Artist Logan Ledford shares with us the inspiration she draws from living in the Big Easy, the process behind her color spots, and what is next for her.
WHERE ARE YOU FROM AND WHERE DO YOU CURRENTLY LIVE?
I grew up in Baton Rouge, LA and went to LSU. After graduating college, I moved to New Orleans, LA in 2011. I have lived and worked here ever since.
WHAT IS YOUR FAVORITE PART OF NEW ORLEANS? DOES THE CITY INSPIRE YOUR WORK IN ANY WAY?
New Orleans is an amazing city it basically lives in color. It’s vibrant, open to all, and there’s never a dull moment. It’s impossible to sit still here, the energy is contagious. The color and people here constantly inspire my work. I pull color combos from painted shotgun houses, intricate costumes, and (of course) Mardi Gras. I also feel that people have “color personas” and I create color combos to represent the people I meet.
HOW LONG HAVE YOU BEEN AN ARTIST?
I have been painting and drawing since I was 3 years old. I have taken art classes every year since then, and even continued education after college at the New Orleans Art Academy. I have a degree from LSU in Interior Design and Art History.
HOW HAS YOUR WORK DEVELOPED FROM WHEN YOU FIRST STARTED TO NOW?
I took a break from painting after college and spent about 4 years in the advertising industry working as a graphic designer. While working downtown I decided to start painting again at home after work hours. My first series I started were more “traditional” brushy abstract paintings, they were dark and a little lost looking. I also really enjoyed print making in school and started creating color blocked monoprints with acrylic art and a plastic platen. I based them off of architectural photographs I took in Europe post college. From these initial prints I started to minimize the shapes and number of colors I used with each print, eventually landing on my signature color spot I use in my current work. The first color spots to begin with were actually very small, about 1-2 inches in diameter. The more I kept painting the larger they got and I started to use the grid system. The largest spot I have created to date is about 15 inches in diameter.
HOW DO YOU ARRIVE AT YOUR COLOR COMBINATIONS FOR YOUR COLOR SPOT COMPOSITIONS?
There are a few different ways I like to create my color combos. I take a lot of pictures around the city, and I will reference those for color combos. Sometimes it’s as simple as 2 color tones plus 2 contrasting tones. Other times I browse Pinterest. I also work with clients on commissions where we decide on a color palette ahead of time. Once the 15-25 colors have been picked out, I disperse the colors throughout the painting keeping eye movement and contrast at the forefront.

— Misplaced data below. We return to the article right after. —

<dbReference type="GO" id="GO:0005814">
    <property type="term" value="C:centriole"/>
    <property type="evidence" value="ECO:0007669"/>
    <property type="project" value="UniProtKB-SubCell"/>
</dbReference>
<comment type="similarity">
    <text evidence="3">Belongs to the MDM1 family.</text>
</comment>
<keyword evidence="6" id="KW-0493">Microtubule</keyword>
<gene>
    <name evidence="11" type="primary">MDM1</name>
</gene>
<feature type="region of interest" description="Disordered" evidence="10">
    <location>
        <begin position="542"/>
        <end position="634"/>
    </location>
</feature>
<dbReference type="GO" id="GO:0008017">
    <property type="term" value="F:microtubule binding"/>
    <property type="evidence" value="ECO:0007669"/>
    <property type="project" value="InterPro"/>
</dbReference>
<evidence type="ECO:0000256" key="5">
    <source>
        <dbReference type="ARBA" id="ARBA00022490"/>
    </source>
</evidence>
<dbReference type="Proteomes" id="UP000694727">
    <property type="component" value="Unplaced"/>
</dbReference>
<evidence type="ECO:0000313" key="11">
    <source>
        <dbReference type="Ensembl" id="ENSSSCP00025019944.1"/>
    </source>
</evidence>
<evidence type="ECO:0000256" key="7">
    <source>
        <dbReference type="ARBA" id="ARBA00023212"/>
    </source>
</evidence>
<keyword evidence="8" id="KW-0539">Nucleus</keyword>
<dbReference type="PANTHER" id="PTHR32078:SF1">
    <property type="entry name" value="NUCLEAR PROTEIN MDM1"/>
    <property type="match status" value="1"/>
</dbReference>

CAN YOU TALK A LITTLE BIT ABOUT YOUR PROCESS OF CREATING A PIECE?
The background color goes on first, even if it’s just 2 coats of white. I always start with plotting out the grid which I do ahead of time using Adobe Illustrator. I print this grid guide out and find the X,Y center coordinate for each spot and make a note, then I mark it with a pencil on the canvas. Next, I pull aside the colors I want to use for that specific painting, they usually all end up in a pile on the floor so I can spread them out and see them. I pick 4 colors at a time and use a plastic platen to create each one. I measure the diameter of the spot as it’s being printed. Each spot is hand painted/printed, then the platen is washed clean to start the next one. A piece can take anywhere from 45 minutes to 4 hours to create depending on size and the number of spots. Drying can take up to 2 weeks.
DESCRIBE A TYPICAL DAY IN YOUR STUDIO.
I have breakfast and answer emails in the morning. Then I usually walk into the studio around 9 to 9:30am.I put on some music from my spotify daily mix list or listen to a murder podcast (for some reason I find them thrilling). I pick up where I left off from the day before with work, whether it’s painting backgrounds, completing a painting grid, or varnishing and wiring work to ship off. Sometimes I try to sit down at my desk and make a “realistic” to do list of what I want to get done that day, I find it helps to make those small goals. I usually take a lunch break and walk my dog, then go back to work from about 1-5pm.I try to keep this routine up as much as possible or else I can get extremely side tracked with my week!
WHO DO YOU ADMIRE OR DRAW INSPIRATION FROM?
I love so many artists! Ida Kohlmeyer, Ellsworth Kelly, Lichtenstein, Cy Twombly, Warhol, Kusama, Ray Geary, Phillip Low, Mark Lovejoy, and Ashley Longshore! I could keep going but I’ll stop 🙂
I also draw a lot of inspiration from visiting museums & galleries, anytime I travel I try to visit at least 3.
WHAT IS NEXT FOR YOU?
Wow! Great question, I’m having a show in New Orleans with Ashton Despot in June then another solo show NYC in July with Lilac Gallery. I am doing more and more sculpture and am experimenting with plaster as a background medium. I’m currently working on a sculpture series that focuses on the history and evolution of the chair. I also will be doing more canvas pieces that only use 1 or 2 colors.